“Honestly, the best advice is you aren’t training to run a half-marathon, you’re training to finish one,” said senior Ben Sigmon, an electrical engineering major.
Tuscaloosa’s Half Marathon, the third largest in the state, will start 8 a.m. Saturday, March 8 on the corner of Jack Warner Parkway and 28th Avenue. All money from the race will benefit ReadBAMARead and the Kiwanis Club of Greater Tuscaloosa.
“If you can run ten miles, on the day of the race you can use adrenaline to run the rest,” Sigmon said.
Training starts at four miles and works its way up to the tough finale, 13.1 miles of non-stop running. On the day of the race, participants are surrounded by competitors and friends. The unofficial UA Honors Running Club gathers Sundays for group runs around Tuscaloosa areas near campus. Members also follow a routine and run on their own several times a week. Each couple of weeks the group adds another mile and everyone gradually slows down or speeds up to their own pace.
“Honors college students are students who push themselves, physically and academically. You have something that’s challenging, but you also have a small, close-knit community,” said senior Josh Moon, a chemical engineering major. “It’s the exercise counterpart to the Honors College.”
Last year was the club’s first year doing Tuscaloosa’s Half Marathon, which funded tornado relief support. Since part of the official route on March 8 consists of what they run during practice, there won’t be too many surprises for the group.
Although a lot of people might ask why anyone would ever run a half marathon—especially a busy student—it’s proven that cardio can drastically decrease stress. Moon said fresh air can be relaxing. Not only can it help students stay in shape, but it also allows them to get to know other similar students in the Honors College.
It also allows students who ran in high school to retain an outlet for their physical energy. Moon hopes to beat his time from last year, one hour and 34 minutes, by at least four minutes. Sigmon, on the other hand, simply hopes for an injury-free finish. Last year, he was forced to walk the last portion of the race due to an injury, but he wants to finish this one without any walking.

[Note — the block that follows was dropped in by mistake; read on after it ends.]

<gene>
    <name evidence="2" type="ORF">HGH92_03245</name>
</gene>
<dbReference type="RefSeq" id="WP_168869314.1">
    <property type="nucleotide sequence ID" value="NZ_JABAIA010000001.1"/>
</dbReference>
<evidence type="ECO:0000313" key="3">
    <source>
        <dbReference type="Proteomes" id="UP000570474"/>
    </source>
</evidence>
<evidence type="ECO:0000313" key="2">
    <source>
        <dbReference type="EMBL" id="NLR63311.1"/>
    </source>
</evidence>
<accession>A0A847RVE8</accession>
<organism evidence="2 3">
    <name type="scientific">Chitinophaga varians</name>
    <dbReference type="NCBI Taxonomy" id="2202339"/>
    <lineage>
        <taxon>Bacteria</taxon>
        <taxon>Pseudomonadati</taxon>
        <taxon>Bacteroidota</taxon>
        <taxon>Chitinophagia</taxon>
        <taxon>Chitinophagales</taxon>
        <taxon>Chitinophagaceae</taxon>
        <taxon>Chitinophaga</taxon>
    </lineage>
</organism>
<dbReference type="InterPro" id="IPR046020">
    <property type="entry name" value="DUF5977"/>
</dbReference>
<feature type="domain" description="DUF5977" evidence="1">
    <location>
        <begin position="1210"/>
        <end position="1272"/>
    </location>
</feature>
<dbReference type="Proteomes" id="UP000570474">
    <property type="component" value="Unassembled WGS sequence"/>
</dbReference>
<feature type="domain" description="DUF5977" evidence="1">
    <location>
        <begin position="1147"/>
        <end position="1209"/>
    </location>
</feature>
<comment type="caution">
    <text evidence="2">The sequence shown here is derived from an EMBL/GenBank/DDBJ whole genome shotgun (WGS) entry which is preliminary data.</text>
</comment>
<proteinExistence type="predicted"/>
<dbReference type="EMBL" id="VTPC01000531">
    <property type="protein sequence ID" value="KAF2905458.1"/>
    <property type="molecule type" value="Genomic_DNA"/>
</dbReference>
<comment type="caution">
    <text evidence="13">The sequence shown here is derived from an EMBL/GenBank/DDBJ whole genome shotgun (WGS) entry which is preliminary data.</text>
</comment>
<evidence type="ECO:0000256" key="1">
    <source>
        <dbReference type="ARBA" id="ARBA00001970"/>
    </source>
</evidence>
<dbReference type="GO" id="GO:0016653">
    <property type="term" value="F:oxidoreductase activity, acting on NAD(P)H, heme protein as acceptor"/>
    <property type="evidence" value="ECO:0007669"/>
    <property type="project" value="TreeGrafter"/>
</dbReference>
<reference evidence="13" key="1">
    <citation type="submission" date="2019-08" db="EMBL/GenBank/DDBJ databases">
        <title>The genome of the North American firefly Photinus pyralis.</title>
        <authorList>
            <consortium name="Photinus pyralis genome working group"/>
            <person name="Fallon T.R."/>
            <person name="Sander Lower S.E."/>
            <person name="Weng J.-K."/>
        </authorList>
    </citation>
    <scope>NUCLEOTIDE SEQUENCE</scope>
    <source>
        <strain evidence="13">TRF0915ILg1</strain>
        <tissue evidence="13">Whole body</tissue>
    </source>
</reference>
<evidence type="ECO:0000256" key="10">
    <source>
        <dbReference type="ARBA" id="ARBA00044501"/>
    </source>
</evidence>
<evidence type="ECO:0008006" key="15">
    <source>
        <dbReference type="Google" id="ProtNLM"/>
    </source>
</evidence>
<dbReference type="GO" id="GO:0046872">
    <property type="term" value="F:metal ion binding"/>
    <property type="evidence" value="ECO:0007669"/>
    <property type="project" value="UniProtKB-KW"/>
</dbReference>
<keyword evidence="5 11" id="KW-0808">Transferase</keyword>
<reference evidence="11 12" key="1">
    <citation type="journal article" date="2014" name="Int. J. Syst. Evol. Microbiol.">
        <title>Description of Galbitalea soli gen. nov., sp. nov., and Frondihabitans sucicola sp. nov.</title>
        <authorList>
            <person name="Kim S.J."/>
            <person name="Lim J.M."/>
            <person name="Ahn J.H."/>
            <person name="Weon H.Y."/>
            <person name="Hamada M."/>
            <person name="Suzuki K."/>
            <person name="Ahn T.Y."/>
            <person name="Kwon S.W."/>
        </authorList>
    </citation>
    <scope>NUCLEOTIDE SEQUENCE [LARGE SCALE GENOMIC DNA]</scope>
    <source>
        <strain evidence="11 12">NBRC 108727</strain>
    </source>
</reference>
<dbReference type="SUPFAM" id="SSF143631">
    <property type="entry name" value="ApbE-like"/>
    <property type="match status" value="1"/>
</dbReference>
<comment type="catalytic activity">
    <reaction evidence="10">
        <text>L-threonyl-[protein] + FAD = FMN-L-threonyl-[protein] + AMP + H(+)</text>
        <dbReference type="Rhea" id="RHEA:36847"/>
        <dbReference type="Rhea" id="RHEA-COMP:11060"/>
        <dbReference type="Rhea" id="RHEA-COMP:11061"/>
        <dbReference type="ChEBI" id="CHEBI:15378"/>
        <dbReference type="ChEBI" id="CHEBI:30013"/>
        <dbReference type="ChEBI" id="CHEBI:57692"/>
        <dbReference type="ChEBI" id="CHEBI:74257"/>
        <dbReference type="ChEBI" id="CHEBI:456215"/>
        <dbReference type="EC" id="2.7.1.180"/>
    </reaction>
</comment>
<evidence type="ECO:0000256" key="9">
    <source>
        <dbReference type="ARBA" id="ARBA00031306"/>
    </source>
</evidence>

The training program that the group uses provides a general outline for the months leading up to the half-marathon. It alternates between building up miles in longer runs and spending days cross training, which involves biking, swimming or stretching.
Sigmon said one of the most powerful experiences since he started running was continuously accomplishing things he didn’t think he could do. During his first season training last year, he developed a “huge mental stigma” at the eight mile mark. Because had never run that far before, he was forced to push himself even harder to complete it. Last year, Sigmon trained only three months before competing in his first half marathon.
“It’s really interesting how pushing yourself to do something you never thought you could can do expands your perspective on what you can actually do,” Sigmon said.
Both Sigmon and Moon ran a marathon last semester, so this will be their second. They said the hype and encouragement they experienced last time the day of the race was empowering and pushed them to finish. Hundreds of local Tuscaloosa people and friends cheered them on, and they expect the same crowd for the upcoming Tuscaloosa Half Marathon.
“Even if you haven’t run before, we train everyone and have a 100% success rate if you follow the program, and stay involved athletically,” said junior Katie Lily Jernigan, a new college and chemistry double major.
Jernigan has been part of the Honors College running group since freshman year and this will be her fourth marathon. She said the party-like environment at the end is what she looks forward to—along with a giant, guilt-free meal afterwards.
Both Honors and non-honors University of Alabama students are invited to join the group, whether for training for a half marathon or just getting to know some people while getting in a little exercise.